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HomeNewsLocal newsV.I. Hospitals, Government Agencies Still Stiffing WAPA

V.I. Hospitals, Government Agencies Still Stiffing WAPA

After borrowing to pay tens of millions of dollars in past-due utility bills last year, the USVI’s two hospitals and central government promptly racked up more than $45 million in new delinquent bills, Water and Power Authority officials told the Senate this week.

While the government-owned WAPA is self-funded, it appears in front of the Senate Finance Committee every year to discuss its budget. On Tuesday, WAPA’s director of distribution and transmission, Clinton Hedrington Jr., recalled the Legislature approved new bond debt, partly to pay $12 million in overdue utility bills owed by the government-owned Gov. Juan F. Luis Hospital, Schneider Regional Medical Center and V.I. Bureau of Corrections.

"However, even with this cash infusion, government receivables continue to climb and are currently at their all-time high," Hedrington said.

Juan Luis Hospital has not paid a utility bill itself since 2011, relying completely on emergency appropriations by the Legislature, he said. And since the government paid its bills last year, it has already accumulated $9.3 million in unpaid electric bills and $1.5 million in unpaid water bills – just through August, Hedrington said.

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Schneider Medical Center owes $2.5 million for water and $5.3 million for electric bills through August, he added, saying both have two more months of unpaid bills since then.

The central government owes another $27.2 million for electricity and water, with $17.7 million of that just for streetlights, he said. That means WAPA is waiting on more than $45 million in past-due payments.

Both hospitals are chronically underfunded, with a mandate to serve all who come but not enough funding to do so. Both have seemingly made a strategic decision that they can safely not pay for utilities because it would be inhumane to cut off power to a hospital.

The streetlights used to be assessed to the government, but in 2002, the Legislature required the government-owned WAPA to provide it. No funding came with the requirement, and the PSC then allowed WAPA to put a surcharge on electric bills to pay for it.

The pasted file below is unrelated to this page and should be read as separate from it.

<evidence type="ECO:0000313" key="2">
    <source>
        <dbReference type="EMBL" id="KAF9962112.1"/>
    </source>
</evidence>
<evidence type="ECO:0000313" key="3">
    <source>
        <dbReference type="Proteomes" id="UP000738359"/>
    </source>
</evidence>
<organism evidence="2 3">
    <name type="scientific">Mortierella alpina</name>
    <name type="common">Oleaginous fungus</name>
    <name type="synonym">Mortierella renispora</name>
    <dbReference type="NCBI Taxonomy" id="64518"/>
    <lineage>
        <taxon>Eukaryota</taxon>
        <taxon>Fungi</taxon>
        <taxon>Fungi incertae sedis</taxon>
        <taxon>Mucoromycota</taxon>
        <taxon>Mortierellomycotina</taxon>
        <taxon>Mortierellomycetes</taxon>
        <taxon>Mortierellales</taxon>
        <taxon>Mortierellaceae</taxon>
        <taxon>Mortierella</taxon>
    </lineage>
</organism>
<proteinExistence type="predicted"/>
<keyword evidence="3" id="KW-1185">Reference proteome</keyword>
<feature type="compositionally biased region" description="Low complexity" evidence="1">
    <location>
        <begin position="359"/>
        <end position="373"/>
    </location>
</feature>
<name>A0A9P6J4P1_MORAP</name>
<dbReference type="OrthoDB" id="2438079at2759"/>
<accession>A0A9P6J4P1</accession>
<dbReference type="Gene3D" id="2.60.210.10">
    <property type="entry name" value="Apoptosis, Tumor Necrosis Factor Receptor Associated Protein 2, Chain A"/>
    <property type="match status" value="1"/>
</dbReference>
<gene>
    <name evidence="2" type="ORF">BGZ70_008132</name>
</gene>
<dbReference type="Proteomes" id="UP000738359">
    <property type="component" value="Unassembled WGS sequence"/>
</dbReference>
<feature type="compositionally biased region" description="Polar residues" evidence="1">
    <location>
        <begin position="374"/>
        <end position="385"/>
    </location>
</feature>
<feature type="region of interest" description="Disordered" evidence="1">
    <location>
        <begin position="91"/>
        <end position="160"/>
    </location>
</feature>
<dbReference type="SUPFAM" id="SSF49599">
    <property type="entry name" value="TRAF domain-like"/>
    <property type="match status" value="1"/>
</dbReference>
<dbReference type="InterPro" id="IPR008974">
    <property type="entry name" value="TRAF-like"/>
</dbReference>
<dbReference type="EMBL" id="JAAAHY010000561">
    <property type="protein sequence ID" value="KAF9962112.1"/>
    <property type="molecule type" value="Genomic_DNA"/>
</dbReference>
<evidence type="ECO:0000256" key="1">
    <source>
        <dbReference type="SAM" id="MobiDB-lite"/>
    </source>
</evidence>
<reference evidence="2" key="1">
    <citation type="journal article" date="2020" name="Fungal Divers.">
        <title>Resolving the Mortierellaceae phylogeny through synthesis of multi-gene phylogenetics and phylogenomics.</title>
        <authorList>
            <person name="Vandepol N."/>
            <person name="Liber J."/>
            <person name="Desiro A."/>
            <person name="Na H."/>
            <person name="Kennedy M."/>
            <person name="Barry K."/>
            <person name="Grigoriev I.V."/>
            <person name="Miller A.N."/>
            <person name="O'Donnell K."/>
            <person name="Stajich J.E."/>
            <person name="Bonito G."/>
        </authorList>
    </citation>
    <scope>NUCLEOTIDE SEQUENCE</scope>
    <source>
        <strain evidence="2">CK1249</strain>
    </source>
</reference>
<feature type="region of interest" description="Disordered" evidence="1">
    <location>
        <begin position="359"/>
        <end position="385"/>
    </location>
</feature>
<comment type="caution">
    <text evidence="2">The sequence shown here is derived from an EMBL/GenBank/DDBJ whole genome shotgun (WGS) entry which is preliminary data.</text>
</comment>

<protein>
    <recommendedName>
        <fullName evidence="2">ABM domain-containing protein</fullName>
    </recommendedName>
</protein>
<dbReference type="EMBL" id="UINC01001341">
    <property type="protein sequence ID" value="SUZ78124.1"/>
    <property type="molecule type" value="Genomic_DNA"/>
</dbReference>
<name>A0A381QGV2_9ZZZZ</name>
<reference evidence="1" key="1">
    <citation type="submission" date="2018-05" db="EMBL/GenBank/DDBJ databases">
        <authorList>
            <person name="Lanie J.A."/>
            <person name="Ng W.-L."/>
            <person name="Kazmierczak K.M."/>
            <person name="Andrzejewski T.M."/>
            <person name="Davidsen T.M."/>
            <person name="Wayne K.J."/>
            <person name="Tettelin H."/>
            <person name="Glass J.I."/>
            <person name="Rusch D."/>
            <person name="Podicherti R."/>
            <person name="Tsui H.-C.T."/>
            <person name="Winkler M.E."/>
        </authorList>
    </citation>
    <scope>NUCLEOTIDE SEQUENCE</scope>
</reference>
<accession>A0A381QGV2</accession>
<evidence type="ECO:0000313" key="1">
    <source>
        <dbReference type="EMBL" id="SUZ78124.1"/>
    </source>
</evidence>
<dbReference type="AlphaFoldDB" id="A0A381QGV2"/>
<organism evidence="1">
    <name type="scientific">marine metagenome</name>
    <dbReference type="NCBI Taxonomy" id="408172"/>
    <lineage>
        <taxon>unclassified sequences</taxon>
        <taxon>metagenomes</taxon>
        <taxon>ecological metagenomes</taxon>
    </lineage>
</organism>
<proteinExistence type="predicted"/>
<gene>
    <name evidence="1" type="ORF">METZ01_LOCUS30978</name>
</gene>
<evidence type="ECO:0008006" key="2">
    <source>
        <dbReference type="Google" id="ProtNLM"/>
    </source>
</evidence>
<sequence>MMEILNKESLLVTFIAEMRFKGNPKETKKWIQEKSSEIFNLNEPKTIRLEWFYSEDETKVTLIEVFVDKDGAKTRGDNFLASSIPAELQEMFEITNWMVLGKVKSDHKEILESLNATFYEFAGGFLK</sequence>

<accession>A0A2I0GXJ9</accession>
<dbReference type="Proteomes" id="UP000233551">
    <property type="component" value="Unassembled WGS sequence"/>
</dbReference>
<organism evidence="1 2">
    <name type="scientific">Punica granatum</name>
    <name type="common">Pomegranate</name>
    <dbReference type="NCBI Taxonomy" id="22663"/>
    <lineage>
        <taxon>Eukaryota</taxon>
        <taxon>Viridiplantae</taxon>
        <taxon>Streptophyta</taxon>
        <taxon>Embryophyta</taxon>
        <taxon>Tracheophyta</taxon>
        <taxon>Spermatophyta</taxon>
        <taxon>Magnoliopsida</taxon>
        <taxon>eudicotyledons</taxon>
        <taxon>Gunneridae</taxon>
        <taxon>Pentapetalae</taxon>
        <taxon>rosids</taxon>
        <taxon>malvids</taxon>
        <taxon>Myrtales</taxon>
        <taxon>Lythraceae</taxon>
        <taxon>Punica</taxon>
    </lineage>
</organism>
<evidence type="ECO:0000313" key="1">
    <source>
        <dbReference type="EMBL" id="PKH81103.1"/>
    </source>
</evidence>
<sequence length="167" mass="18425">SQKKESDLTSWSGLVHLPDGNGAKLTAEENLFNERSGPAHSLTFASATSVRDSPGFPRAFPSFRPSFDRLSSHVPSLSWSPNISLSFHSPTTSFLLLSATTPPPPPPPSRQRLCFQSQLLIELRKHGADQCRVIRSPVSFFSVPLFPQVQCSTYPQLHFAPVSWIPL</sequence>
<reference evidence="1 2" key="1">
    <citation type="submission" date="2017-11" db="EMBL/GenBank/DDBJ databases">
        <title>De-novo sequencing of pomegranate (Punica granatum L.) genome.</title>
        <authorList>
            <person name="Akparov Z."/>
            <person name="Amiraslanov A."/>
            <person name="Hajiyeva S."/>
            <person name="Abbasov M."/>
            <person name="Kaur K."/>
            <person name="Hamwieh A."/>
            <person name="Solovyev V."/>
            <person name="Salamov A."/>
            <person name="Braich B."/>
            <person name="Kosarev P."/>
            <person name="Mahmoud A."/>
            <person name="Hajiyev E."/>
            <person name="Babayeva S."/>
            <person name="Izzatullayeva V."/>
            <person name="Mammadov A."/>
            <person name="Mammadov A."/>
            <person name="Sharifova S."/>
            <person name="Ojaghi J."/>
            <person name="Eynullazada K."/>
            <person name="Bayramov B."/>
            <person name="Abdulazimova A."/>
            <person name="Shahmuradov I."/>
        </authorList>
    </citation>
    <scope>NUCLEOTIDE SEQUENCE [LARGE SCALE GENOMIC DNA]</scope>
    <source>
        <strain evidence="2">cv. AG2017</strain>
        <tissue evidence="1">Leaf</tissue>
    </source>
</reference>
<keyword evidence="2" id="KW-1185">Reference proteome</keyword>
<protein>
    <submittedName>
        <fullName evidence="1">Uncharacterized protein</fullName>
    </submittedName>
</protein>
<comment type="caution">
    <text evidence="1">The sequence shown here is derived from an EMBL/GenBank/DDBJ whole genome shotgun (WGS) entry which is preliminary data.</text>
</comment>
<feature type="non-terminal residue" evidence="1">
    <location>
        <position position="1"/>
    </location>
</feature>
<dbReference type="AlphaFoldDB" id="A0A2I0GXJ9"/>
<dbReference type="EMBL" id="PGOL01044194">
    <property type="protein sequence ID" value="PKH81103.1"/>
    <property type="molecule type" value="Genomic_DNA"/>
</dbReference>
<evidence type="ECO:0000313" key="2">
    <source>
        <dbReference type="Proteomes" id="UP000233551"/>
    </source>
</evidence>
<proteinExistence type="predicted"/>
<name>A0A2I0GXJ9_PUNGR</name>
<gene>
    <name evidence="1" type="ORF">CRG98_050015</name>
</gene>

But in 2005, the Legislature eliminated the surcharge and allocated 2 percent of property taxes for the purpose, increasing it to 4 percent in 2009, Hedrington said. But property taxes were not collected for a number of years, and when they were, the portion devoted to streetlights was far below the actual cost of the service.

"To maintain street lighting in the territory requires the authority to use other operating funds to replace, repair and maintain the territory’s streetlights. This cannot continue," Hedrington said. He asked the Legislature to repeal the changes to the law and again allow WAPA to seek a surcharge to cover the cost of power.

Senators did not discuss that request.

Discussing WAPA’s budget, Hedrington said the utility’s electrical side projects billing of $288.1 million, down from $317.2 million in Fiscal Year 2015. The cost of fuel is projected at $153.6 million, down from $207.3 million in FY15. The system had a $4.4 million loss for 2015, he said.

The water system projects revenues of $31.2 million, down from $35.5 million in FY15. It made $2.4 million in net income in 2015 and projects $10.2 million in net income for FY16.

The Finance Committee also heard testimony on a bill sponsored by Sen. Nereida "Nellie" Rivera-O’Reilly to reduce the territory’s fuel tax from 14 cents to seven cents.

Public Works Commissioner Gustav James testified the funding would be better spent on roads, as originally intended. James said WAPA had other ways to finance new generation, ultimately through its ratepayers, while Public Works did not have a way to generate the funding.

Hedrington said changing the law mid-course would confirm bondholder fears that the Legislature might change the law and make the funding unavailable. This would increase interest rates and force ratepayers to pay more for no good reason, he said. Ultimately, the bill was held in committee.

The committee also voted to hold a bill from Sen. Terrence "Positive" Nelson to authorize $250 million in new borrowing, with spending dedicated to a grab-bag assortment of public spending projects.

Finance Commissioner Valdamier Collens said it was laudable, but the territory already had a budget shortfall nearing $100 million, plus hundreds of millions more in other obligations, from consent decrees to mandated closure of the territory’s landfills.

"The first priority, we believe, must be meeting the government’s legal and financial obligations, approved by this body, through either working capital financing or restructuring of debt to proved budgetary savings, reform our fiscal policies, and stimulate economic growth that promotes tax revenue expansion," Collens said.

Both bills were held without opposition. Committee members present were Nelson, Sens. Marvin Blyden, Clifford Graham, Tregenza Roach and Sammuel Sanes. Sen. Myron Jackson was absent. Non-committee member Rivera-O’Reilly was also present.